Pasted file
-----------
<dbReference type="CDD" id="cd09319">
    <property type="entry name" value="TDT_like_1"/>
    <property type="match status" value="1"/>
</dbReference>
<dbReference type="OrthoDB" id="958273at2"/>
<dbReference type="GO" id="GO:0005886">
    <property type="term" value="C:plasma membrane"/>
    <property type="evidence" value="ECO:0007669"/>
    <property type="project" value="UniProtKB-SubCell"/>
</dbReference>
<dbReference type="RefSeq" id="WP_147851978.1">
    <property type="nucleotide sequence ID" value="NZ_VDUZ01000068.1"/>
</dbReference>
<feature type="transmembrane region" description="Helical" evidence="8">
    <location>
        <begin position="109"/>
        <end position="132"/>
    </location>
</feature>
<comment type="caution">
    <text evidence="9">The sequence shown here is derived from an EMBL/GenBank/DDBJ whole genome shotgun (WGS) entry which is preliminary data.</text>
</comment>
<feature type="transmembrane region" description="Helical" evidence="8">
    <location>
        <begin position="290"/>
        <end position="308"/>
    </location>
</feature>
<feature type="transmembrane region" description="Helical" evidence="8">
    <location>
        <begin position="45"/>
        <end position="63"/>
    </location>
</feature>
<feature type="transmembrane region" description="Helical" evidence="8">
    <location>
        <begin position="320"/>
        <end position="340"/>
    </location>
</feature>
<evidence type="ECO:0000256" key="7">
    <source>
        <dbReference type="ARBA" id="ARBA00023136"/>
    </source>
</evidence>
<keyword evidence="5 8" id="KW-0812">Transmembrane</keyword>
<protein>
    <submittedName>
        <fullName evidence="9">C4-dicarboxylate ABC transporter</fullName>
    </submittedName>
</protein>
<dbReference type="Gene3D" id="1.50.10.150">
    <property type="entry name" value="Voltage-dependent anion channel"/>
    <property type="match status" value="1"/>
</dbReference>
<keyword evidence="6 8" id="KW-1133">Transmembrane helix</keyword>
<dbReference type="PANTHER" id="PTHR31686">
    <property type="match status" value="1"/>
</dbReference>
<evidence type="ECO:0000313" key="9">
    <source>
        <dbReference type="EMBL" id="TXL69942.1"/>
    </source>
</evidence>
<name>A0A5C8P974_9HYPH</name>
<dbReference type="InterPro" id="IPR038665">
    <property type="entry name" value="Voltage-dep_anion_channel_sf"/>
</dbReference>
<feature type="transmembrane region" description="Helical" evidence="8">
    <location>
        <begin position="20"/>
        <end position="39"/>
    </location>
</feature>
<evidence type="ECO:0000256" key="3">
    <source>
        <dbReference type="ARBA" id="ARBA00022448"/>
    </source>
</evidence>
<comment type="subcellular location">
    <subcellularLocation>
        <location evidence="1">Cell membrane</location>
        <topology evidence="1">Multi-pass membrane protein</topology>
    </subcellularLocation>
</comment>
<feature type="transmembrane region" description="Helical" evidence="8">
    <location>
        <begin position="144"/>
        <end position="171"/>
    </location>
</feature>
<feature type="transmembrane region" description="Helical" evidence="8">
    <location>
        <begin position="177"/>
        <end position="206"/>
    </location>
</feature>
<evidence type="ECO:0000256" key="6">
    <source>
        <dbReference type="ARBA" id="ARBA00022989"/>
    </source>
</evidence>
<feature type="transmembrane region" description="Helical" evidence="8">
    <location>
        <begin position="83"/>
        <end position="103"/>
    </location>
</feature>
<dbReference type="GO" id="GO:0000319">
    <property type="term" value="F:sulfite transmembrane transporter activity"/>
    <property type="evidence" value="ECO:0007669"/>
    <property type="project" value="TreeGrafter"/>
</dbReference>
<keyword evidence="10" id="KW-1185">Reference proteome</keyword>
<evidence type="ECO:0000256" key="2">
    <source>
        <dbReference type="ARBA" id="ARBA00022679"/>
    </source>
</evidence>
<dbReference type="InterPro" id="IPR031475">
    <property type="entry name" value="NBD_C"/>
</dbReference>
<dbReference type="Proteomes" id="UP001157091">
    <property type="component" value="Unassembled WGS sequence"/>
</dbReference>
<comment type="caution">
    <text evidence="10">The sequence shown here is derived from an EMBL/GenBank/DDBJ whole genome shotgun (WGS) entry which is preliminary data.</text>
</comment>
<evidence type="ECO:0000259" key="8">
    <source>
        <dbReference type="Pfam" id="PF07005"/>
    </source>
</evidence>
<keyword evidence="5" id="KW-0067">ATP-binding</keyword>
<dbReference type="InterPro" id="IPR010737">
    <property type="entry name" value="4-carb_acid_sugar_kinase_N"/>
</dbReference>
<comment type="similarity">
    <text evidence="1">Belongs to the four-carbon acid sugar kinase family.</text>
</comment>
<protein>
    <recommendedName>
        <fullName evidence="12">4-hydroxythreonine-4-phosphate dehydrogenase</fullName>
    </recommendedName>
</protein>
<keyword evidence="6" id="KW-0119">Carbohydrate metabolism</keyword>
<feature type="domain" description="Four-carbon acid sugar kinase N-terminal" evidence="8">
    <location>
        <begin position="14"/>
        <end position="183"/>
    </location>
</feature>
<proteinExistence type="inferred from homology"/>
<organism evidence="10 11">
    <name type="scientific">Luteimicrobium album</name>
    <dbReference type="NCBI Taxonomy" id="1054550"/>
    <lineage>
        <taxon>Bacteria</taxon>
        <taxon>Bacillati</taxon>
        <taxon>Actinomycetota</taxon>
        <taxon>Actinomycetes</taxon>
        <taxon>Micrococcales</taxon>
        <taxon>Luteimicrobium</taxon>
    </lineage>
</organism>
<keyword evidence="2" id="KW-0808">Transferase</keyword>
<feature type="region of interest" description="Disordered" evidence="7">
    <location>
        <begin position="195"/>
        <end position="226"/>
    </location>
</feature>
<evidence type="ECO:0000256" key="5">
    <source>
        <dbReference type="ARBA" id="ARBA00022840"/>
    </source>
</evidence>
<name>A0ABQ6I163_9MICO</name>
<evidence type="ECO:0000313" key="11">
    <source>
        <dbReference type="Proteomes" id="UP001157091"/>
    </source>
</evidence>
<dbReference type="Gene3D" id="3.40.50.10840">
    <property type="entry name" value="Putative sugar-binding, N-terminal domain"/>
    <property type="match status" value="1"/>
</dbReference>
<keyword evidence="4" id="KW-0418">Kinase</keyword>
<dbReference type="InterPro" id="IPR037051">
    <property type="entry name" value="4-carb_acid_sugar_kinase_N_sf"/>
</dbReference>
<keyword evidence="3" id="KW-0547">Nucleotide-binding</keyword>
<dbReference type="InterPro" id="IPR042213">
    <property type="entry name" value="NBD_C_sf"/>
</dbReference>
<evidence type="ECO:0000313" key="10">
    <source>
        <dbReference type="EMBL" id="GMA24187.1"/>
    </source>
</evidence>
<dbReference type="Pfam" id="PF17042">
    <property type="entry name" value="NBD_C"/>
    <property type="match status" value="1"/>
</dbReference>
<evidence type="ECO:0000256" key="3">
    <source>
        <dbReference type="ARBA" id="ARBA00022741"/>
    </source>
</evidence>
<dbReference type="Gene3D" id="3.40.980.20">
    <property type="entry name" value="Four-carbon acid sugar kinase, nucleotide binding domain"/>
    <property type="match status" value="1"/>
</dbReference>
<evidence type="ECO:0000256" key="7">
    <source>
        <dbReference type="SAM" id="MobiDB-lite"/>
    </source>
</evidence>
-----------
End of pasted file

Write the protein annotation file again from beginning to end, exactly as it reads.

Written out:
<dbReference type="CDD" id="cd09319">
    <property type="entry name" value="TDT_like_1"/>
    <property type="match status" value="1"/>
</dbReference>
<dbReference type="OrthoDB" id="958273at2"/>
<dbReference type="GO" id="GO:0005886">
    <property type="term" value="C:plasma membrane"/>
    <property type="evidence" value="ECO:0007669"/>
    <property type="project" value="UniProtKB-SubCell"/>
</dbReference>
<dbReference type="RefSeq" id="WP_147851978.1">
    <property type="nucleotide sequence ID" value="NZ_VDUZ01000068.1"/>
</dbReference>
<feature type="transmembrane region" description="Helical" evidence="8">
    <location>
        <begin position="109"/>
        <end position="132"/>
    </location>
</feature>
<comment type="caution">
    <text evidence="9">The sequence shown here is derived from an EMBL/GenBank/DDBJ whole genome shotgun (WGS) entry which is preliminary data.</text>
</comment>
<feature type="transmembrane region" description="Helical" evidence="8">
    <location>
        <begin position="290"/>
        <end position="308"/>
    </location>
</feature>
<feature type="transmembrane region" description="Helical" evidence="8">
    <location>
        <begin position="45"/>
        <end position="63"/>
    </location>
</feature>
<feature type="transmembrane region" description="Helical" evidence="8">
    <location>
        <begin position="320"/>
        <end position="340"/>
    </location>
</feature>
<evidence type="ECO:0000256" key="7">
    <source>
        <dbReference type="ARBA" id="ARBA00023136"/>
    </source>
</evidence>
<keyword evidence="5 8" id="KW-0812">Transmembrane</keyword>
<protein>
    <submittedName>
        <fullName evidence="9">C4-dicarboxylate ABC transporter</fullName>
    </submittedName>
</protein>
<dbReference type="Gene3D" id="1.50.10.150">
    <property type="entry name" value="Voltage-dependent anion channel"/>
    <property type="match status" value="1"/>
</dbReference>
<keyword evidence="6 8" id="KW-1133">Transmembrane helix</keyword>
<dbReference type="PANTHER" id="PTHR31686">
    <property type="match status" value="1"/>
</dbReference>
<evidence type="ECO:0000313" key="9">
    <source>
        <dbReference type="EMBL" id="TXL69942.1"/>
    </source>
</evidence>
<name>A0A5C8P974_9HYPH</name>
<dbReference type="InterPro" id="IPR038665">
    <property type="entry name" value="Voltage-dep_anion_channel_sf"/>
</dbReference>
<feature type="transmembrane region" description="Helical" evidence="8">
    <location>
        <begin position="20"/>
        <end position="39"/>
    </location>
</feature>
<evidence type="ECO:0000256" key="3">
    <source>
        <dbReference type="ARBA" id="ARBA00022448"/>
    </source>
</evidence>
<comment type="subcellular location">
    <subcellularLocation>
        <location evidence="1">Cell membrane</location>
        <topology evidence="1">Multi-pass membrane protein</topology>
    </subcellularLocation>
</comment>
<feature type="transmembrane region" description="Helical" evidence="8">
    <location>
        <begin position="144"/>
        <end position="171"/>
    </location>
</feature>
<feature type="transmembrane region" description="Helical" evidence="8">
    <location>
        <begin position="177"/>
        <end position="206"/>
    </location>
</feature>
<evidence type="ECO:0000256" key="6">
    <source>
        <dbReference type="ARBA" id="ARBA00022989"/>
    </source>
</evidence>
<feature type="transmembrane region" description="Helical" evidence="8">
    <location>
        <begin position="83"/>
        <end position="103"/>
    </location>
</feature>
<dbReference type="GO" id="GO:0000319">
    <property type="term" value="F:sulfite transmembrane transporter activity"/>
    <property type="evidence" value="ECO:0007669"/>
    <property type="project" value="TreeGrafter"/>
</dbReference>
<keyword evidence="10" id="KW-1185">Reference proteome</keyword>
<evidence type="ECO:0000256" key="2">
    <source>
        <dbReference type="ARBA" id="ARBA00022679"/>
    </source>
</evidence>
<dbReference type="InterPro" id="IPR031475">
    <property type="entry name" value="NBD_C"/>
</dbReference>
<dbReference type="Proteomes" id="UP001157091">
    <property type="component" value="Unassembled WGS sequence"/>
</dbReference>
<comment type="caution">
    <text evidence="10">The sequence shown here is derived from an EMBL/GenBank/DDBJ whole genome shotgun (WGS) entry which is preliminary data.</text>
</comment>
<evidence type="ECO:0000259" key="8">
    <source>
        <dbReference type="Pfam" id="PF07005"/>
    </source>
</evidence>
<keyword evidence="5" id="KW-0067">ATP-binding</keyword>
<dbReference type="InterPro" id="IPR010737">
    <property type="entry name" value="4-carb_acid_sugar_kinase_N"/>
</dbReference>
<comment type="similarity">
    <text evidence="1">Belongs to the four-carbon acid sugar kinase family.</text>
</comment>
<protein>
    <recommendedName>
        <fullName evidence="12">4-hydroxythreonine-4-phosphate dehydrogenase</fullName>
    </recommendedName>
</protein>
<keyword evidence="6" id="KW-0119">Carbohydrate metabolism</keyword>
<feature type="domain" description="Four-carbon acid sugar kinase N-terminal" evidence="8">
    <location>
        <begin position="14"/>
        <end position="183"/>
    </location>
</feature>
<proteinExistence type="inferred from homology"/>
<organism evidence="10 11">
    <name type="scientific">Luteimicrobium album</name>
    <dbReference type="NCBI Taxonomy" id="1054550"/>
    <lineage>
        <taxon>Bacteria</taxon>
        <taxon>Bacillati</taxon>
        <taxon>Actinomycetota</taxon>
        <taxon>Actinomycetes</taxon>
        <taxon>Micrococcales</taxon>
        <taxon>Luteimicrobium</taxon>
    </lineage>
</organism>
<keyword evidence="2" id="KW-0808">Transferase</keyword>
<feature type="region of interest" description="Disordered" evidence="7">
    <location>
        <begin position="195"/>
        <end position="226"/>
    </location>
</feature>
<evidence type="ECO:0000256" key="5">
    <source>
        <dbReference type="ARBA" id="ARBA00022840"/>
    </source>
</evidence>
<name>A0ABQ6I163_9MICO</name>
<evidence type="ECO:0000313" key="11">
    <source>
        <dbReference type="Proteomes" id="UP001157091"/>
    </source>
</evidence>
<dbReference type="Gene3D" id="3.40.50.10840">
    <property type="entry name" value="Putative sugar-binding, N-terminal domain"/>
    <property type="match status" value="1"/>
</dbReference>
<keyword evidence="4" id="KW-0418">Kinase</keyword>
<dbReference type="InterPro" id="IPR037051">
    <property type="entry name" value="4-carb_acid_sugar_kinase_N_sf"/>
</dbReference>
<keyword evidence="3" id="KW-0547">Nucleotide-binding</keyword>
<dbReference type="InterPro" id="IPR042213">
    <property type="entry name" value="NBD_C_sf"/>
</dbReference>
<evidence type="ECO:0000313" key="10">
    <source>
        <dbReference type="EMBL" id="GMA24187.1"/>
    </source>
</evidence>
<dbReference type="Pfam" id="PF17042">
    <property type="entry name" value="NBD_C"/>
    <property type="match status" value="1"/>
</dbReference>
<evidence type="ECO:0000256" key="3">
    <source>
        <dbReference type="ARBA" id="ARBA00022741"/>
    </source>
</evidence>
<dbReference type="Gene3D" id="3.40.980.20">
    <property type="entry name" value="Four-carbon acid sugar kinase, nucleotide binding domain"/>
    <property type="match status" value="1"/>
</dbReference>
<evidence type="ECO:0000256" key="7">
    <source>
        <dbReference type="SAM" id="MobiDB-lite"/>
    </source>
</evidence>